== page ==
Education

We are interested in understanding how women and girls in Worcester have experienced learning, both through formal institutions and through life experiences and relationships. This theme includes women and girls’ experiences within, and access to, schools and higher education, as well as other avenues to knowledge and skills.

Regina Edmonds

Professor of Psychology and Gender Studies at Assumption College

When I was in high school they were trying to track me into, you know, all the lower tracks and track me to –what do you call that—vocational training ‘cause I really didn’t—I always got really, really, really high grades but that was just ‘cause I worked so hard. I didn’t want to go to college. I thought I had enough of this [laughter] aggravation and enough of this kind of, not feeling particularly confident. But my parents said that wasn’t an option, that I was going to college whether I liked it or not, so that was probably a very good decision. So I went to college. I graduated in the top five and with Phi, Phi Beta Kappa so I guess I wasn’t as dumb as everybody thought [laughter] and then I went to the University of Pittsburgh and got my PhD. I would say that my challenges are also something I really in many ways value because I think that when you sort of struggle to understand something you can really explain it better to other people and I feel like I’m really good at that, you know, that I’m a good teacher, that I have a tremendous amount of respect for other individuals who struggle because I did. And I really do think it’s about hard work in large measure [laughs] and, and really, someone who will support you, people who believe in you, and my family believed in me even though, they thought I was kind of stupid [laughs]. And no one, no one ever thought that I would be the one in the family who wound up with a PhD but somehow I did.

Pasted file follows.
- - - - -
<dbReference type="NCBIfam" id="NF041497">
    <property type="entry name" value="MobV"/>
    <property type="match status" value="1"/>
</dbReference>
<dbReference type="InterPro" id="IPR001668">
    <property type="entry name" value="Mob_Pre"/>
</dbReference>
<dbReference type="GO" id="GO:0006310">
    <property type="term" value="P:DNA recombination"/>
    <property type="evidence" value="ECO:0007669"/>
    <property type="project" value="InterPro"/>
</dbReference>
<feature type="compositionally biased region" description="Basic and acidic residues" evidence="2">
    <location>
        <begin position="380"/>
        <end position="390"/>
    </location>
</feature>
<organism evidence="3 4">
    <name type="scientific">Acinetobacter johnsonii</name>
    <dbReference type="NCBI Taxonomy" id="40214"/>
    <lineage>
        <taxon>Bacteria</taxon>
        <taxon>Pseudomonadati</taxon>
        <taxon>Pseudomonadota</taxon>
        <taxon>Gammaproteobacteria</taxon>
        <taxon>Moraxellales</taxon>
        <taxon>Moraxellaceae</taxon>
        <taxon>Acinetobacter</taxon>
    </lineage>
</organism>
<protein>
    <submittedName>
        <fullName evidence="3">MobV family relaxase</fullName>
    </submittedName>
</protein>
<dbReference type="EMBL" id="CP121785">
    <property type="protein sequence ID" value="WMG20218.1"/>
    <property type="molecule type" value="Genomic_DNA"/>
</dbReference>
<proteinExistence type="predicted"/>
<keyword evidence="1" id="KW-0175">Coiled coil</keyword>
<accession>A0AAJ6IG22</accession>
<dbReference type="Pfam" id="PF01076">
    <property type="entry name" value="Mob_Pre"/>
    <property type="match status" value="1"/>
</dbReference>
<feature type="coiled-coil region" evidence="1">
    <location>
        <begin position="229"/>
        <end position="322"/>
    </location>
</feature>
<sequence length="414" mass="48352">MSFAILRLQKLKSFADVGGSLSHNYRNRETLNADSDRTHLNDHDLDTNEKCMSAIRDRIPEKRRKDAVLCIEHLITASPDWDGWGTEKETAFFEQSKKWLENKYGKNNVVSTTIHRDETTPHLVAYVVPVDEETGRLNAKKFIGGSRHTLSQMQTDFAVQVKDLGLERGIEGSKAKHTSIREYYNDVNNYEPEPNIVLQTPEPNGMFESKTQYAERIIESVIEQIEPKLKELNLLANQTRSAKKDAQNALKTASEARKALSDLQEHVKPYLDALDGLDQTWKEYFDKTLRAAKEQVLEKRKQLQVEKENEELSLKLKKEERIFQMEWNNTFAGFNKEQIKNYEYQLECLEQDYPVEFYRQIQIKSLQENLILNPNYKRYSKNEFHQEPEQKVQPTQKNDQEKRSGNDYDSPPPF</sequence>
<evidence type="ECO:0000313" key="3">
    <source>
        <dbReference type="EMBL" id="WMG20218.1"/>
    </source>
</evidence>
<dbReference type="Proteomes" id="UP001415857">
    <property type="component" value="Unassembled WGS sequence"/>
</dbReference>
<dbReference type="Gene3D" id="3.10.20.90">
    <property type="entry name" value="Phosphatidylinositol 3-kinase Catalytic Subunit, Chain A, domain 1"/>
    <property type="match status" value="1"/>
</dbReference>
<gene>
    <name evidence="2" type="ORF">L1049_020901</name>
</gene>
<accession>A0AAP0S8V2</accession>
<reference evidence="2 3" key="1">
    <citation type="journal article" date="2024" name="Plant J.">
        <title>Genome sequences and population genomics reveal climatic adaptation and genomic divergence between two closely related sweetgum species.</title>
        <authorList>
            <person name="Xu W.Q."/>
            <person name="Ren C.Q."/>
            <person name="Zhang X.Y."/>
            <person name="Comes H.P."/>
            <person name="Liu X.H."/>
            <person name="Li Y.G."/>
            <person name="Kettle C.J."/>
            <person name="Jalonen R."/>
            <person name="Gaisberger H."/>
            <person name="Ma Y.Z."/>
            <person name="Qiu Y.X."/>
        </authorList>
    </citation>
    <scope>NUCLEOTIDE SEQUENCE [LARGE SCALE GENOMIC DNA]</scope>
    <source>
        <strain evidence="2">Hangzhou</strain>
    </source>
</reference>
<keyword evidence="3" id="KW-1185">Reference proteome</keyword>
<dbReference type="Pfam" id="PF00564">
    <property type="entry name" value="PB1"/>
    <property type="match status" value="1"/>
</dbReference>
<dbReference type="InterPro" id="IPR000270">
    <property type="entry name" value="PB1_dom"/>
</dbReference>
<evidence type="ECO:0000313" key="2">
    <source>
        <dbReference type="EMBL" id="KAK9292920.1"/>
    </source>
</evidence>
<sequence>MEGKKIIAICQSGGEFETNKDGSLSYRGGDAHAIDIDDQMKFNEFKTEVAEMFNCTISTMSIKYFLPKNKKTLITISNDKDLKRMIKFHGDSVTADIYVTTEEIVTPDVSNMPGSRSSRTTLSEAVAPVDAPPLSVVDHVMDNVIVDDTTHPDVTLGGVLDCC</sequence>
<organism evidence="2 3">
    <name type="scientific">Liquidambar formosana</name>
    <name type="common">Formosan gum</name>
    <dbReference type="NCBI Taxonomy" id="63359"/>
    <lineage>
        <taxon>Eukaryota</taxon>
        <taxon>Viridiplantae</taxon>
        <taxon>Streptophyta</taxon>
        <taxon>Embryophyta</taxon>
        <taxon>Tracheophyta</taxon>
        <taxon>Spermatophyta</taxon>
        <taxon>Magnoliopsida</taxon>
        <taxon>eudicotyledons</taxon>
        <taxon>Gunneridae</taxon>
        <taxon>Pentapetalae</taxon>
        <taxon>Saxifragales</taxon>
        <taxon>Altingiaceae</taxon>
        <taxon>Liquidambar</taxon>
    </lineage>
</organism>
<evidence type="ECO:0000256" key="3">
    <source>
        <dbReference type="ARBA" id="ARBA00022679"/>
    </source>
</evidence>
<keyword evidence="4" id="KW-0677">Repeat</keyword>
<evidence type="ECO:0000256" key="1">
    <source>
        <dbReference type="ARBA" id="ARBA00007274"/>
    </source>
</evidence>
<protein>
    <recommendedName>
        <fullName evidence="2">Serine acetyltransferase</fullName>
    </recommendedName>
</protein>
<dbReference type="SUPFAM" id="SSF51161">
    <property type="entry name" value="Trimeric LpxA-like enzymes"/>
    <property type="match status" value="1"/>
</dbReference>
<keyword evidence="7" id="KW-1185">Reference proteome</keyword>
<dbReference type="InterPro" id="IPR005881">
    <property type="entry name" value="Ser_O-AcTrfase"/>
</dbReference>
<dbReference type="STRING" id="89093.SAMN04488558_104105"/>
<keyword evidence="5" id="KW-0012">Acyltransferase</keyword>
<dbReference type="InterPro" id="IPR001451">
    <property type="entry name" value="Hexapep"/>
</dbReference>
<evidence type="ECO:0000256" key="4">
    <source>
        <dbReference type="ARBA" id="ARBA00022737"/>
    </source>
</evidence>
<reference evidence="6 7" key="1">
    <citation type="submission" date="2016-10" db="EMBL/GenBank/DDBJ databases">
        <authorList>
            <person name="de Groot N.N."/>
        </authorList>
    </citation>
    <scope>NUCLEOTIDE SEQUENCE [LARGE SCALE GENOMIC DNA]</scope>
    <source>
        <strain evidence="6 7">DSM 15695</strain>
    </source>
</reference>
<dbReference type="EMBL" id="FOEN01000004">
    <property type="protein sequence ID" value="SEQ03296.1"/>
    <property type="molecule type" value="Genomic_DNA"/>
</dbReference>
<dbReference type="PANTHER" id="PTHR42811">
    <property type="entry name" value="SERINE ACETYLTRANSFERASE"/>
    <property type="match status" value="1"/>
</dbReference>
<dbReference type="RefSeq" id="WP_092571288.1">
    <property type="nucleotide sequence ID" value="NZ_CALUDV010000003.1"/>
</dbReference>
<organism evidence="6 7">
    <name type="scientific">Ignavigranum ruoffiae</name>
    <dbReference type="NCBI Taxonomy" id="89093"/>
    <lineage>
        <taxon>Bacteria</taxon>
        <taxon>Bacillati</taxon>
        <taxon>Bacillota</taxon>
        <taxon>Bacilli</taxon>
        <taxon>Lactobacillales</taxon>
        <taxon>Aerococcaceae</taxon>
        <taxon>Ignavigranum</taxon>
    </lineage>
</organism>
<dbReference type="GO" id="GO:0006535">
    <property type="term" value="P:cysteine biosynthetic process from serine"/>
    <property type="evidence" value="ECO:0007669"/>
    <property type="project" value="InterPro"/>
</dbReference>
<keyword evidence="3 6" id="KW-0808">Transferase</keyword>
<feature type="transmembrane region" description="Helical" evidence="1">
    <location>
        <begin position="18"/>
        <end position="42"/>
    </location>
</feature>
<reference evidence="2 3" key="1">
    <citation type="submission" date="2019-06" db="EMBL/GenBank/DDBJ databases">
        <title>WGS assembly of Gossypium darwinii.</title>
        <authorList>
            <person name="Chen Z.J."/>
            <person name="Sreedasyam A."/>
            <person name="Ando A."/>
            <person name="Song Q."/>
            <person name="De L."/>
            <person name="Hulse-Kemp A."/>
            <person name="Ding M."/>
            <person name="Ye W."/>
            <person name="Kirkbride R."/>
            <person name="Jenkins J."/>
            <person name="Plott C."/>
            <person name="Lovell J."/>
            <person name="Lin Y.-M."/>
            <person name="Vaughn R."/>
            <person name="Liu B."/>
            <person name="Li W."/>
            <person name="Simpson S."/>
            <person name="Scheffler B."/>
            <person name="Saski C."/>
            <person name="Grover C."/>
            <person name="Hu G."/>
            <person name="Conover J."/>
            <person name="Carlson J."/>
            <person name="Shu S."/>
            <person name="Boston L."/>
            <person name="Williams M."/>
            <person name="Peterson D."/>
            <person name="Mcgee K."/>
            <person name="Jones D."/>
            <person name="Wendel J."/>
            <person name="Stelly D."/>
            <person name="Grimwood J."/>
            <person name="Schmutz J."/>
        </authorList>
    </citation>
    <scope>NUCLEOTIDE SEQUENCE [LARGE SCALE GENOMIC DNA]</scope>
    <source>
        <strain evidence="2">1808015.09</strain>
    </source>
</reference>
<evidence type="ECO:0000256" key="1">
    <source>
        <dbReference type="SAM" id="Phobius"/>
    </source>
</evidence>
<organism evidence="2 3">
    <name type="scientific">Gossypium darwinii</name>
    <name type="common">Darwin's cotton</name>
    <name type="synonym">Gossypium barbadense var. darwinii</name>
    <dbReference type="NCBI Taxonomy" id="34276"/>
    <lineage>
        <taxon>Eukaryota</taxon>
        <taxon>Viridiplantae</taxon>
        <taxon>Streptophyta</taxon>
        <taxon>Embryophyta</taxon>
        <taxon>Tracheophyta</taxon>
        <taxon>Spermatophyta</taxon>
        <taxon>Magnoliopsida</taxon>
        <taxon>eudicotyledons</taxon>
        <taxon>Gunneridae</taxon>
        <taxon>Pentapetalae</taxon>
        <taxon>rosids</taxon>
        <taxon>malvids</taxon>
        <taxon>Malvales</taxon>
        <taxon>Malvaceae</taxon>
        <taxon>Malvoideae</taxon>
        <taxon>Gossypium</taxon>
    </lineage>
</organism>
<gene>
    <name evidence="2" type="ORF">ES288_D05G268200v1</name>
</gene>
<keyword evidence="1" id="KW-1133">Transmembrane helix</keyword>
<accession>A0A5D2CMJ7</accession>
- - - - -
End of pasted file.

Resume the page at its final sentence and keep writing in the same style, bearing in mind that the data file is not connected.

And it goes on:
Regina Margaret Edmonds was born in 1946 in Bayonne, New Jersey. Jeana was one of three children to the late Richard and Rose McBride Edmonds. As a child, Jeana and her family moved regularly due to her father’s job. In the fifth grade, she moved from Bayonne New, Jersey to Glens Falls, New York and she stayed there until the ninth grade. Her family then moved to Long Island where she graduated as valedictorian of her high school class. Her family moved to a new part of Long Island while she received her undergraduate education from Elmira College.